My father’s younger brother, my uncle died on Thursday from cancer. He originally was diagnosed with colon cancer more than a year ago. He’d been sick longer than that but refused to go to the doctor until he was in horrible pain. He had emergency surgery to remove a large tumor form his colon. It was malignant, but even after learning that he didn’t want chemotherapy, only later coming around to the idea of taking the treatments. In the end, it was too late. The cancer spread to his liver and eventually it was evident the chemo couldn’t help him at all. Nothing could help him and we all had to watch over less than six weeks as he went down, becoming thinner and thinner, sicker and sicker, until he could barely walk or talk and was in so much pain.
When his daughter, my first cousin called on Thursday to tell me her father had passed on, I didn’t know what to say or how to feel. I’d loved my uncle, a happy, funny guy, who never seemed to worry about anything. Who even tried to use his humor to make us feel less sad about him dying. He was my father’s best friend. A grandfather. And he was dead at 64.
And if he’d only gone to the docto
r for his regular check ups, if he’d had a colonoscopy, this could have been caught early like my mother’s colon cancer. It could have been treated and he could still be with us. My father is 66 and my mother is 63. I can’t imagine them suddenly dying so early, but I know they could, anyone could. You never know when it’s your time to go. But if you’re a man and you are avoiding the doctor out of ignorance or arrogance, stop. There is no reason for you to avoid an hour of discomfort when that avoidance could lead to you becoming yet another statistic of the abbreviated life expectancy of the black male.
Why would you want to leave us alone? I know that as my uncle lay dying he didn’t want to leave us alone, but he didn’t have a choice at that moment. Brothers, give yourself a choice. Don’t let the disease make the decision for you.
I normally don’t write things that are personal and I normally don’t write about my own spiritual beliefs, but if you believe in praying, considering the state of our two wars, the genocide in Darfur, the unrest in many African countries ruled by despots and dictators, China’s crackdown on dissidents, the severe poverty of the people of Haiti, our failing economy and healthcare system, the violence that gripes American cities like St. Louis and Philadelphia, horrendous inner city schools and black children who grow up believing their lives are worthless and behaving as if they are worthless, if you consider the AIDS epidemic with black people here and abroad, if you consider how a war in Georgia could affect the whole world depending on what the Russians do next, I’d suggest you pray. And if you don’t believe in praying, I’d suggest awareness. Be aware of the world you live in. Be a responsible citizen and study the facts before you choose your congressman or woman, governor or representative, city council member, judge or president. Do not base your decision on looks or popularity, but on facts. Do not make decisions with emotion, make them with your right mind.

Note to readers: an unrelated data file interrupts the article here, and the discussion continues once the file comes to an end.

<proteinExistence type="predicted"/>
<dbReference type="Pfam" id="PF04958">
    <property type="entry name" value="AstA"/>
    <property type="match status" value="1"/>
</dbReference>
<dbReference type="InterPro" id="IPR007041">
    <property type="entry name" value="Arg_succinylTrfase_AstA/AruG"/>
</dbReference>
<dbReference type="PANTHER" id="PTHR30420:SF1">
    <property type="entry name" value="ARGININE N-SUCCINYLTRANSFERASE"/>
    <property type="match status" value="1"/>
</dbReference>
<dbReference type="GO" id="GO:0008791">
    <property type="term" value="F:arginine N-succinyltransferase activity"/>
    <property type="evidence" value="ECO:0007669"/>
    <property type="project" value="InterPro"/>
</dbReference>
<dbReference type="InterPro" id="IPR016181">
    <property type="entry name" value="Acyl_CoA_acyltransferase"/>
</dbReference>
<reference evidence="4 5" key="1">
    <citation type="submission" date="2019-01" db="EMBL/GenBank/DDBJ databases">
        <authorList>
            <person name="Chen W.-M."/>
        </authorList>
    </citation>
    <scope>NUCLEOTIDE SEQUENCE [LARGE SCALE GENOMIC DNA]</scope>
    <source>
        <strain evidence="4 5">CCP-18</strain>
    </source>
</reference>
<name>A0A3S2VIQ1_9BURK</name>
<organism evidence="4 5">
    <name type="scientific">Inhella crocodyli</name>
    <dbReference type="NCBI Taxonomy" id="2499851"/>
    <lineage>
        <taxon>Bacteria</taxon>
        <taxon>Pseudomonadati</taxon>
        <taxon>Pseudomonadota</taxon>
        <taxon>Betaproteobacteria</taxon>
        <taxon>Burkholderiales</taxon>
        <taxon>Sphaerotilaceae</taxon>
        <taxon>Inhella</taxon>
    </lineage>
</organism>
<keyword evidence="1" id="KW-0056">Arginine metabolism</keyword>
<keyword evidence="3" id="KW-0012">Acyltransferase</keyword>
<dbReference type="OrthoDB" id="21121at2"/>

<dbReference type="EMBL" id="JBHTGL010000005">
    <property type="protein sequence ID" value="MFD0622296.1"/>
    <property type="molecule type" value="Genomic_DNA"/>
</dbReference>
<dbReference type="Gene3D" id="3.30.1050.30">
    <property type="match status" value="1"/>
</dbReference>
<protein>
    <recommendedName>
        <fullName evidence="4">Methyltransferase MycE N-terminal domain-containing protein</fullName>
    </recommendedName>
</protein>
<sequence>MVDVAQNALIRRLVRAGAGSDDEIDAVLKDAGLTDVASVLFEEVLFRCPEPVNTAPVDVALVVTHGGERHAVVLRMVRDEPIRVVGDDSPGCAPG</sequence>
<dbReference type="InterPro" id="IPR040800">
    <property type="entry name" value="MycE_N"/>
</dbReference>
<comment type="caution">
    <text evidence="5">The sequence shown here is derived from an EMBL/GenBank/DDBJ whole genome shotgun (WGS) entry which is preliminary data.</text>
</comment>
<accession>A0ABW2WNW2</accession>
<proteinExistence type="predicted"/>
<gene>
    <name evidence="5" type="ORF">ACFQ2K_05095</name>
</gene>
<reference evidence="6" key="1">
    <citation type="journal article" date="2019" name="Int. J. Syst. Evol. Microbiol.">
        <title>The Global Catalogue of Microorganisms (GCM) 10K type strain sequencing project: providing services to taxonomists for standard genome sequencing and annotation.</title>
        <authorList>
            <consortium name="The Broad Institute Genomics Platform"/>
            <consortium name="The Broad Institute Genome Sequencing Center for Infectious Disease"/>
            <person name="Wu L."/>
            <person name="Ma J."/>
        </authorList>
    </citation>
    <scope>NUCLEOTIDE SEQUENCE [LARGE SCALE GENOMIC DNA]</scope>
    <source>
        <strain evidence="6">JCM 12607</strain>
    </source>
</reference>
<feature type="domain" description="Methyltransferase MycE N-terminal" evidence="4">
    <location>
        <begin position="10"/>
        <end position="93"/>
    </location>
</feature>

Be aware of what your country does in your name and what it does not and remember in the end that we, as Americans, get the government we deserve because we are the ones who vote for them. Rather than having contempt for Congress, have contempt for ourselves as we elected that Congress. And rather than complain, arm yourself with information and turn that information into action. You don’t have to save the world, but you can find the change that fits for you.